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SLA Invited lecture: Kathryn Conklin

SLA Invited lecture: Kathryn Conklin

SLA Invited lecture: Kathryn Conklin

College of Arts and Humanities | School of Languages, Literatures, and Cultures | Second Language Acquisition Thursday, September 24, 2020 5:00 pm-7:30 pm Online - Zoom

Invited lecture: Kathryn Conklin (The University of Nottingham)

The importance of (good) input for formulaic language learning and processing

"Garbage in, garbage out" is a well known saying in Computer Science, expressing
the fact that poor quality input leads to poor quality output. This sentiment is
relevant to second language learning and usage-based approaches that put a
premium on the linguistic input that learners receive. Such models predict that the
words and sequences of words that are encountered frequently by learners become
entrenched in memory. As much as half of discourse is made up of formulaic
language or multi-word units—in other words, we tend to say things in the same
way (food and drink not drink and food).

Second language learners need to acquire these sequences in order to achieve native-like performance. Despite the prevalence of formulaic language, relatively little is known about how it is learned. The focus of this talk will be on the learning–or entrenchment in memory–of formulaic language. We will look at the relationship between learners’ input and subsequent processing. We will see that even very low-level, beginner secondary school students are sensitive to the input they receive from teaching materials, a finding that has important implications for teaching and material design.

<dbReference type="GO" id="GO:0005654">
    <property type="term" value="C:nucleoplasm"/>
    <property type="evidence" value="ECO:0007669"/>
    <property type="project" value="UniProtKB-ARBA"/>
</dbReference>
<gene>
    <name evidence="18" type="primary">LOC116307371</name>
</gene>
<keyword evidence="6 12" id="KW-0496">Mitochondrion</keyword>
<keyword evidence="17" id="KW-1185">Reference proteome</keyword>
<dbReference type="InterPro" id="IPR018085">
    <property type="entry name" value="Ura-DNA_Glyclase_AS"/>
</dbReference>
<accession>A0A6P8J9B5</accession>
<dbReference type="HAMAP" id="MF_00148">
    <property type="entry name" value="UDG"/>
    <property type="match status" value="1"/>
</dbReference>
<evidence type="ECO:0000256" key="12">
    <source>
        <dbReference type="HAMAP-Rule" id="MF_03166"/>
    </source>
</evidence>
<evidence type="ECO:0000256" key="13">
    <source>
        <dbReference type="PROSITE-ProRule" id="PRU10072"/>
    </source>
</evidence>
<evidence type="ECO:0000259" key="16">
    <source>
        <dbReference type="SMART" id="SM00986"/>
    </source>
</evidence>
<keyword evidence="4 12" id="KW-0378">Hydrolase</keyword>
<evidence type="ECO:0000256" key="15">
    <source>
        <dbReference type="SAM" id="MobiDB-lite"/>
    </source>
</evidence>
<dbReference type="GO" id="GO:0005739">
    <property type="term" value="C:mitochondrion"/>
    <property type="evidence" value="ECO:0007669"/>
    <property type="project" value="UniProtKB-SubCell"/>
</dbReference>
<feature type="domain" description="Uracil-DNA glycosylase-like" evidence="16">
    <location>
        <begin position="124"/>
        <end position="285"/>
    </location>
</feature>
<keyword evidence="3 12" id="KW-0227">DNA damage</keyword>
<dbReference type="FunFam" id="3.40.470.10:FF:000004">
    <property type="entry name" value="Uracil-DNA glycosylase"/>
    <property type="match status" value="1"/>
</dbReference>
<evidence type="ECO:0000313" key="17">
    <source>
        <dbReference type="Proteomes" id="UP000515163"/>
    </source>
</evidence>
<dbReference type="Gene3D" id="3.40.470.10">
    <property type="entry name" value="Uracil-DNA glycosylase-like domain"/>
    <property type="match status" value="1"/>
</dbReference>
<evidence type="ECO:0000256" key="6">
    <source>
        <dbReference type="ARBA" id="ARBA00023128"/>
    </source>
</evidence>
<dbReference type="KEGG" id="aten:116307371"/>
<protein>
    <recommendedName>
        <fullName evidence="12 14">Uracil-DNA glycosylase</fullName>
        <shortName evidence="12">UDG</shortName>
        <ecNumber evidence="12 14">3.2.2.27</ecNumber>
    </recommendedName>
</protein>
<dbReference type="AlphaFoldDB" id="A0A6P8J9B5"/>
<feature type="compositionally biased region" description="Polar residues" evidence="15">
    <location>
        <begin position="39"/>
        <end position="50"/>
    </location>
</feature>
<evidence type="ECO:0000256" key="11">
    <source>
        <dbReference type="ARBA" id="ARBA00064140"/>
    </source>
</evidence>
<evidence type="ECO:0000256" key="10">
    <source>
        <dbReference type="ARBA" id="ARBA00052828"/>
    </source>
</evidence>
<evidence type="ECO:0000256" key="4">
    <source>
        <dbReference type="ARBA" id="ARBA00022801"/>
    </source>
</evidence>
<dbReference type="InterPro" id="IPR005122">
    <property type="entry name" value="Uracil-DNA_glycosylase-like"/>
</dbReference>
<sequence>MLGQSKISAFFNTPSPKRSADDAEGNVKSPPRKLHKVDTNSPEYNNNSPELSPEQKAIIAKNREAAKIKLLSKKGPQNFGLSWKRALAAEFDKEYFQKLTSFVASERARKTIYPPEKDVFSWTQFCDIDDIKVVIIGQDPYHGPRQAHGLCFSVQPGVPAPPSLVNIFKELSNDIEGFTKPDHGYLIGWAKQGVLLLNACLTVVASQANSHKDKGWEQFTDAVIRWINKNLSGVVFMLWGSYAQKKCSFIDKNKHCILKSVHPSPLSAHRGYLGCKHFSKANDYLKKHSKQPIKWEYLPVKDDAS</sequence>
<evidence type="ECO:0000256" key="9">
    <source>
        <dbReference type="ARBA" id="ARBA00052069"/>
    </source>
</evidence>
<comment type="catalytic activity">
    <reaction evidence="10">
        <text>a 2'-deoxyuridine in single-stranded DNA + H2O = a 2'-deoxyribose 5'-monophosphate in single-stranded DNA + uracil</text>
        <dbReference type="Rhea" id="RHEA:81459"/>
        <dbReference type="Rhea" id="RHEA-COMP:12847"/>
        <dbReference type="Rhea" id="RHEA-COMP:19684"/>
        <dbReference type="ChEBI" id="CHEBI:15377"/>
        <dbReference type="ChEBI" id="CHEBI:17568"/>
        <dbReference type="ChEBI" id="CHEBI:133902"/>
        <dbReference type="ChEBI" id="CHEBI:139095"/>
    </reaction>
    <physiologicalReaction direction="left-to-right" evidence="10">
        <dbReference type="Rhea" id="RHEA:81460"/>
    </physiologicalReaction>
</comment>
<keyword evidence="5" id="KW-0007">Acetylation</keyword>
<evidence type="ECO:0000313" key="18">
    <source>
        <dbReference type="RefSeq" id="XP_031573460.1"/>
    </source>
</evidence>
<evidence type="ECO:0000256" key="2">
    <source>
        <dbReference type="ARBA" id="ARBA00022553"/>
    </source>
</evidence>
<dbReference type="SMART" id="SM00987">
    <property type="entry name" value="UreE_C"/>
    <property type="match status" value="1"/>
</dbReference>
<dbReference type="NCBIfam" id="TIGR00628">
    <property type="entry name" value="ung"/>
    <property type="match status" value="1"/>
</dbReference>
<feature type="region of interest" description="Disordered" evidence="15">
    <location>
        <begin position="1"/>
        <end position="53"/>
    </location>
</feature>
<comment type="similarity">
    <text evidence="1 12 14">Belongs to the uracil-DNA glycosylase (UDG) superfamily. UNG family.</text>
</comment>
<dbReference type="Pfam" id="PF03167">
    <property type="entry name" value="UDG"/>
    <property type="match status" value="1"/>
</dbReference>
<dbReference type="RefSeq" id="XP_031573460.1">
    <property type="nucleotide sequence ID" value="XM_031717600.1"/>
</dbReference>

Add to Calendar 09/24/20 5:00 PM 09/24/20 7:30 PM America/New_York SLA Invited lecture: Kathryn Conklin

Invited lecture: Kathryn Conklin (The University of Nottingham)

The importance of (good) input for formulaic language learning and processing

"Garbage in, garbage out" is a well known saying in Computer Science, expressing
the fact that poor quality input leads to poor quality output. This sentiment is
relevant to second language learning and usage-based approaches that put a
premium on the linguistic input that learners receive. Such models predict that the
words and sequences of words that are encountered frequently by learners become
entrenched in memory. As much as half of discourse is made up of formulaic
language or multi-word units—in other words, we tend to say things in the same
way (food and drink not drink and food).

Second language learners need to acquire these sequences in order to achieve native-like performance. Despite the prevalence of formulaic language, relatively little is known about how it is learned. The focus of this talk will be on the learning–or entrenchment in memory–of formulaic language. We will look at the relationship between learners’ input and subsequent processing. We will see that even very low-level, beginner secondary school students are sensitive to the input they receive from teaching materials, a finding that has important implications for teaching and material design.